In the interconnected world of aviation, information security risks are not only limited in the level of the product. Aviation is a “system of systems” comprising, alongside with aeronautical products and their associated technologies, people, processes and other intangible assets that are in turn vulnerable to security threats. Aviation organisations, authorities and their assets, being an integral part of this system, need to be protected as well from information security risks that may potentially have a safety impact.ISMS

For this reason, a set of rules, also known as Part-IS (Information Security) has been published, laying down requirements for the management of information security risks with a potential impact on aviation safety for both organisations and authorities across the entire aviation domain. The provisions of the relevant Delegated (EU) 2022/1645 and Implementing (EU) 2023/203 Regulations include the identification and management of information security risks which could affect information and communication technology systems and data used for civil aviation purposes, detecting information security events, identifying those which are considered information security incidents, and responding to, and recovering from, those information security incidents to a level commensurate with their impact on aviation safety.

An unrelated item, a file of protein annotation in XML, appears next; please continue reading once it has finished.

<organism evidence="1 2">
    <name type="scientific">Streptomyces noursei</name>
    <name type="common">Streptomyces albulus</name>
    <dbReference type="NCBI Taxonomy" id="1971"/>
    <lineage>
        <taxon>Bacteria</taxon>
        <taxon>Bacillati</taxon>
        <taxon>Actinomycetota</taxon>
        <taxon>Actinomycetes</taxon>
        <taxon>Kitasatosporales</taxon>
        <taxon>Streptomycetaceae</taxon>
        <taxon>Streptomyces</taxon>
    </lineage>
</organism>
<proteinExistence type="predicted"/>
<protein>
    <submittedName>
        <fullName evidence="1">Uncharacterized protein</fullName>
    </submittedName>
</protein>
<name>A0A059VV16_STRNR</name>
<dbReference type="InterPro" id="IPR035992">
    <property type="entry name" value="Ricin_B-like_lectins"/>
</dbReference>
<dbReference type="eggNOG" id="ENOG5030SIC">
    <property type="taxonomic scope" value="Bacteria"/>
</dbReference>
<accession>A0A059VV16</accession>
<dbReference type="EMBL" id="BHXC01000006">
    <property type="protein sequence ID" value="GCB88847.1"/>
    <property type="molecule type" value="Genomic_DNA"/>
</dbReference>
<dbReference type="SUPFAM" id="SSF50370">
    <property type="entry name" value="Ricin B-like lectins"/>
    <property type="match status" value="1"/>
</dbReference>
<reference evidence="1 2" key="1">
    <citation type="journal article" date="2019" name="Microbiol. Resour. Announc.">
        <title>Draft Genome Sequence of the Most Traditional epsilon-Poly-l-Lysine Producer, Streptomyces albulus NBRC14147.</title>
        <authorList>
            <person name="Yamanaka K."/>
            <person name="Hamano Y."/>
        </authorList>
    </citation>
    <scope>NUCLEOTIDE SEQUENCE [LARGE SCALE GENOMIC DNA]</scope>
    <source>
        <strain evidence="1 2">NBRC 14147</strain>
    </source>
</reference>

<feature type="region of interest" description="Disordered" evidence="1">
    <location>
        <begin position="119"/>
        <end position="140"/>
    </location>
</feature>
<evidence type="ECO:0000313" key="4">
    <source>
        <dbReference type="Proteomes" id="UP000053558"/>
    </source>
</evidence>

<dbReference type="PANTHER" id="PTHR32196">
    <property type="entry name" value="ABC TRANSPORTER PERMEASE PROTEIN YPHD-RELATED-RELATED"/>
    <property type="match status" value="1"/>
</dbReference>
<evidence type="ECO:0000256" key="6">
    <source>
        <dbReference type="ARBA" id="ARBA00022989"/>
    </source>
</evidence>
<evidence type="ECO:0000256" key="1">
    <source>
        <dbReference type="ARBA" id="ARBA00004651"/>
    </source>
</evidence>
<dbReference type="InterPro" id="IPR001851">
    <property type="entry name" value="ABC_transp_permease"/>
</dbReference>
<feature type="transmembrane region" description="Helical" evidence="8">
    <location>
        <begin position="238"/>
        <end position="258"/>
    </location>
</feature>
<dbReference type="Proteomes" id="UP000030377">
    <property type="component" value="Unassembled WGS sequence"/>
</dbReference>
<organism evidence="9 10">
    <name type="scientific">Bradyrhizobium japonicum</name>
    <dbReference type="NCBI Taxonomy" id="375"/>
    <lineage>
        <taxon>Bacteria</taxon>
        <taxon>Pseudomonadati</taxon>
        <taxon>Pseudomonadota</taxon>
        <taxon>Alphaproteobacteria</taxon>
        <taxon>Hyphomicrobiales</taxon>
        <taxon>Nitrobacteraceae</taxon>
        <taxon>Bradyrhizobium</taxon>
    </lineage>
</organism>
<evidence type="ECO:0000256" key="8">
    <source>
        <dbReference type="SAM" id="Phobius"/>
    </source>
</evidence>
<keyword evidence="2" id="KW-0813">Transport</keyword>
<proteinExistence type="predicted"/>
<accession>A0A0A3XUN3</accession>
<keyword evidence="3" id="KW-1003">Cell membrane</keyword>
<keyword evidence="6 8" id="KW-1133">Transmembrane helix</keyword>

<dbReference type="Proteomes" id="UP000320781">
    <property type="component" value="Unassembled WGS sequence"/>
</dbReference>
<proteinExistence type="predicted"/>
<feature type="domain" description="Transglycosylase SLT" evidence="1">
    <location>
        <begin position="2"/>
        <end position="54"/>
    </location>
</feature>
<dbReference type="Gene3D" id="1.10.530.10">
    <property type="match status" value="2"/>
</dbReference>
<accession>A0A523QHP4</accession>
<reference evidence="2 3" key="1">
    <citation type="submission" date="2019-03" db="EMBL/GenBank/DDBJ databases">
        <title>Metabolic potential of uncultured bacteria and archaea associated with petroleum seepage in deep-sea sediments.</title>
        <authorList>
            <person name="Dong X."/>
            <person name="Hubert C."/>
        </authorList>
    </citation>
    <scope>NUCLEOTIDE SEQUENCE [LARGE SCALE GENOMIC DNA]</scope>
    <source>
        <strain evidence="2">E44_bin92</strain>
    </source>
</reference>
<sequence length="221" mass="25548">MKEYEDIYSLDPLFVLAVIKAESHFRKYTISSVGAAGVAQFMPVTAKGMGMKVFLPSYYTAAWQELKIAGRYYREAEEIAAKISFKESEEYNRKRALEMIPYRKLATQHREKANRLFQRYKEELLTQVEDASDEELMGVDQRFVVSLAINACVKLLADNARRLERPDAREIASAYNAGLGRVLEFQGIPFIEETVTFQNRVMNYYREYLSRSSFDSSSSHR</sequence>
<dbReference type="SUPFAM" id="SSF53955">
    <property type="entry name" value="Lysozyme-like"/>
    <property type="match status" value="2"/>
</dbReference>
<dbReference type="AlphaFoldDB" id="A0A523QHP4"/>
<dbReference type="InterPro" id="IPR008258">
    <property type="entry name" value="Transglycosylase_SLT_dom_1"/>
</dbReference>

In addition to those regulatory provisions, EASA has published Acceptable Means of Compliance & Guidance Material (AMC/GM) with the aim of providing guidance and support to organisations and authorities during the implementation of Part-IS.

Both the regulatory package and the corresponding AMC/GM have been published under a single, consolidated document in an easy to read format, known as Easy Access Rules (EAR).

Part-IS provisions will be applicable from the 16th of October 2025 for those organisations in the scope of the Delegated Rule and from 22nd of February 2026 for all other organisations and authorities covered by the Implementing Rule.

Following the introduction of certification provisions for information security aspects in aeronautical products and the implementation of Part-IS which aims to address information security risks focusing on assets related to people and processes, the regulatory framework is paving the way towards a cyber-resilient aviation system in the EU.